Mills returns, Grunwald out as Knicks GM
Mills spent a decade as an executive at Madison Square Garden and before that worked at the NBA for 16 years. He left MSG in 2009 after the arrival of Donnie Walsh as Knicks president.
Grunwald replaced Walsh in 2011 and constructed much of the roster that helped the Knicks win a playoff series last season for the first time since 2000. He will remain with the organization as an adviser, the Knicks said in a release Thursday.
Madison Square Garden Chairman James Dolan called Mills ''a well-respected sports executive with a strong background in basketball, as well as a familiarity with NBA operations and our company.''
''We look forward to his leadership and believe he is the right person to help us reach our ultimate goal of winning an NBA championship,'' Dolan said.
The surprising news came with the Knicks set to open training camp Tuesday coming off a 54-win season and their first Atlantic Division championship since 1994.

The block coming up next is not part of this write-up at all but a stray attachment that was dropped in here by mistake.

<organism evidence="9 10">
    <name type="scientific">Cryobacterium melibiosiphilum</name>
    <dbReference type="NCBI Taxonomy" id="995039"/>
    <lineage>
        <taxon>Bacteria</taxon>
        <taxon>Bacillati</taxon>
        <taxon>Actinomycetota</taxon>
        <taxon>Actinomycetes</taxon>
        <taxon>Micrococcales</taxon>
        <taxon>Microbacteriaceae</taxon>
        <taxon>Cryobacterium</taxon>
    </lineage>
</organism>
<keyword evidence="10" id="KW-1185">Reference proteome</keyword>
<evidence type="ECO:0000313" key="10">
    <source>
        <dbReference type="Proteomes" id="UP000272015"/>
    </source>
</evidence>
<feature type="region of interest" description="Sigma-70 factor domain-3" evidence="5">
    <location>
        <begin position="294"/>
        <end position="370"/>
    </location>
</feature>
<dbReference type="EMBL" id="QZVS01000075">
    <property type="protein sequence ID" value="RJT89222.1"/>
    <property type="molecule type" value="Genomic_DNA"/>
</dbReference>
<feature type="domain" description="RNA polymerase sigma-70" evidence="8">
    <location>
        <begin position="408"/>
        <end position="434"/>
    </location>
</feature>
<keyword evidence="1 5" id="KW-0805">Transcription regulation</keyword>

Grunwald had made a series of moves over the summer, including signing Metta World Peace and trading for former No. 1 pick Andrea Bargnani, but now Mills will inherit the roster and try to keep strengthening it.
Mills came to MSG in 1999 and became president of MSG sports teams operations in 2001. He is perhaps best-known among fans for hiring Isiah Thomas as Knicks president in 2003.
He was reassigned after Thomas' removal as coach and GM in 2008 and left the Garden a year later. He founded Athletes & Entertainers Wealth Management Group, LLC, a company that helps sports and entertainment stars manage finances and find business opportunities.
''I want to thank Jim for this opportunity to return to the Knicks in this important position,'' Mills said. ''It is an honor and a privilege to work for such a storied franchise and I look forward to doing whatever it takes to make the Knicks a successful franchise and a team that fans can be proud of, both now and in the future.''
Mills, who played basketball at Princeton, joined the NBA in 1983 and held a number of positions, including his final role as senior vice president of basketball and player development. He had been considered a candidate to replace Billy Hunter as executive director of the NBA Players Association.